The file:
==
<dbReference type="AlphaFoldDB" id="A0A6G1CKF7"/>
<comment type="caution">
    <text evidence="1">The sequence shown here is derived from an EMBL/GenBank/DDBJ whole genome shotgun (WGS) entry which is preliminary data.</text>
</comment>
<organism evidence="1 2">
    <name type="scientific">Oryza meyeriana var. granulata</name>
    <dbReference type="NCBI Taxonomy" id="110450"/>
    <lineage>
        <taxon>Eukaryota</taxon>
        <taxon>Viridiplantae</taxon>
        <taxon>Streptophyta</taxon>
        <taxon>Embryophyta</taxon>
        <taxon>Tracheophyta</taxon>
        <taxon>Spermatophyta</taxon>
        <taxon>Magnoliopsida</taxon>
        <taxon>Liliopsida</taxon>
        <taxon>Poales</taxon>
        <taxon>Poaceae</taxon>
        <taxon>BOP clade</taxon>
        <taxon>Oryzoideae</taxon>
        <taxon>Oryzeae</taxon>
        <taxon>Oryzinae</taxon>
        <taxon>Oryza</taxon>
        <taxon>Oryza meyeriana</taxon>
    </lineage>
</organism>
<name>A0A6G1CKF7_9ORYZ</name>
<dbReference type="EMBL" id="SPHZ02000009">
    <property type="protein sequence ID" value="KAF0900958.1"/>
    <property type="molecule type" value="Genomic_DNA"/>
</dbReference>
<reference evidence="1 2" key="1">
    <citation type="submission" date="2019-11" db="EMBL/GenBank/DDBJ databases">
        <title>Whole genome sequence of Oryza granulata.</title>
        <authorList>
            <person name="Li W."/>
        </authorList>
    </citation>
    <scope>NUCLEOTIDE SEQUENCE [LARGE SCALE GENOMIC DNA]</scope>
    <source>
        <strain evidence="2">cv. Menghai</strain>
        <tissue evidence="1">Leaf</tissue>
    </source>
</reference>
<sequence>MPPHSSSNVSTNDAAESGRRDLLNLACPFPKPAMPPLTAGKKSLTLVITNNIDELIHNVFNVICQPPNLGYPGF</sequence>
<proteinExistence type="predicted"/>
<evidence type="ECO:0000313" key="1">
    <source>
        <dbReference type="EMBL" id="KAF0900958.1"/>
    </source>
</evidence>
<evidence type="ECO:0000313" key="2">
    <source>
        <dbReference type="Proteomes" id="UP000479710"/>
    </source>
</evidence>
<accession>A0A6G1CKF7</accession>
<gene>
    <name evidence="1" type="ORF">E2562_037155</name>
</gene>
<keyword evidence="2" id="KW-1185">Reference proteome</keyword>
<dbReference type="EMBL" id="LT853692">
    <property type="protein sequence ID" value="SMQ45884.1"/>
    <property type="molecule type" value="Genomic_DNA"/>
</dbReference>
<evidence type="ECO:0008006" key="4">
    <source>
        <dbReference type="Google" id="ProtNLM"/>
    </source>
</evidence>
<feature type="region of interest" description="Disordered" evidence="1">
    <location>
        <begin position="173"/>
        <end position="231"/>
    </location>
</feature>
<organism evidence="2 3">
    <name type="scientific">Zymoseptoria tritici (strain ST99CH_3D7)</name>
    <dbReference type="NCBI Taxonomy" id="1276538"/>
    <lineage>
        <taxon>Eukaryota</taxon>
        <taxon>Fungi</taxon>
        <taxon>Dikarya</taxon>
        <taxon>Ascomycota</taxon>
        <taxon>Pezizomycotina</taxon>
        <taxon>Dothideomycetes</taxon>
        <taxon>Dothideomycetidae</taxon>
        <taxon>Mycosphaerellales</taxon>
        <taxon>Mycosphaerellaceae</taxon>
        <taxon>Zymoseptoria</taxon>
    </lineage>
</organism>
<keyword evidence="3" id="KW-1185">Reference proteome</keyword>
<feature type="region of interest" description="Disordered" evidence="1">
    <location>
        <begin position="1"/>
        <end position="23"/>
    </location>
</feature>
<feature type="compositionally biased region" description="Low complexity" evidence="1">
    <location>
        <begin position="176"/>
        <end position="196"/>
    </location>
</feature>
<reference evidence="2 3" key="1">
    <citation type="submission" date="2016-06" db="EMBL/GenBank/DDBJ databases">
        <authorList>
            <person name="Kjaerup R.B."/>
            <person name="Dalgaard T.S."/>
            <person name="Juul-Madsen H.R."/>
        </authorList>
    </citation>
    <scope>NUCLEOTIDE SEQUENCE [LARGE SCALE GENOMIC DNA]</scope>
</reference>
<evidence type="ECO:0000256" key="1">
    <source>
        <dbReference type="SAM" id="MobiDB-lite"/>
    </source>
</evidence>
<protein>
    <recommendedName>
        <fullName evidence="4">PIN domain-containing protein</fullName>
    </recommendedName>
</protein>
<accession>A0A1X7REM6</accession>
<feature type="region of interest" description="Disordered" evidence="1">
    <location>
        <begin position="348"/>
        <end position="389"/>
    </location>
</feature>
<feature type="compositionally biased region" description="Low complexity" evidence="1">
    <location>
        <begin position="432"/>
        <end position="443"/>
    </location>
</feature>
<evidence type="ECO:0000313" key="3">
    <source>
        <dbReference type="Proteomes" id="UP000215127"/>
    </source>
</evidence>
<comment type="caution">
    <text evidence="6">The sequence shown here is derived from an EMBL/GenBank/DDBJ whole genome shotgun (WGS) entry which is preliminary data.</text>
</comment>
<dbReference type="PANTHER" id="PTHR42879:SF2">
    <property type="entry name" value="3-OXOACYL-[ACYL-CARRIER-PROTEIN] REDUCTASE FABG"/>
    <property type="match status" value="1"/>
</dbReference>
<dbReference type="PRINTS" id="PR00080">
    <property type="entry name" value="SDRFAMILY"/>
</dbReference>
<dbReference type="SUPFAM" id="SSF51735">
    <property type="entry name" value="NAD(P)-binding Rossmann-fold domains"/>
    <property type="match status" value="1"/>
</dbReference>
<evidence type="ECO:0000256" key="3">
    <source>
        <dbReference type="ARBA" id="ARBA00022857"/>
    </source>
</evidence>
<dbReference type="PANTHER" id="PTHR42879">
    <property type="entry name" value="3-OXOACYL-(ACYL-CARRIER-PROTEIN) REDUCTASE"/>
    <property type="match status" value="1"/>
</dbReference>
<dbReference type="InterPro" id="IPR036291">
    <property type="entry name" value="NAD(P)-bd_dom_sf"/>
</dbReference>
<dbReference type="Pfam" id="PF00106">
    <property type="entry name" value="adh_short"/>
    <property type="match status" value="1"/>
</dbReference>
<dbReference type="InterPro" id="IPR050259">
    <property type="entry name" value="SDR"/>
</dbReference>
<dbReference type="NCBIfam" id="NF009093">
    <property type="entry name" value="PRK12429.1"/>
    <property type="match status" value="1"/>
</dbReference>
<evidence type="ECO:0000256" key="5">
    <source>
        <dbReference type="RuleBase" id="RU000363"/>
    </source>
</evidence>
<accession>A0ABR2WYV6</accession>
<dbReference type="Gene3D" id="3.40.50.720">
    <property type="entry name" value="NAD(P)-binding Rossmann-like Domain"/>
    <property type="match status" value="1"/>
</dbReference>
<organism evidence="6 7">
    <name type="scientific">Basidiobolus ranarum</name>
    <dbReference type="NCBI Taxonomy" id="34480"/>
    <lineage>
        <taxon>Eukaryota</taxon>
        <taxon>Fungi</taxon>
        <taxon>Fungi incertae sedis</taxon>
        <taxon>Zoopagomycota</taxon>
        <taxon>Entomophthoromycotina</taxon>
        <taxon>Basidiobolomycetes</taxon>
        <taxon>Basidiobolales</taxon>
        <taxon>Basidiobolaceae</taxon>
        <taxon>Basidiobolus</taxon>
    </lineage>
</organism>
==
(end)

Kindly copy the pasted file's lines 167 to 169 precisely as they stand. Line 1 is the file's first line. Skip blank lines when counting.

<dbReference type="InterPro" id="IPR036291">
    <property type="entry name" value="NAD(P)-bd_dom_sf"/>
</dbReference>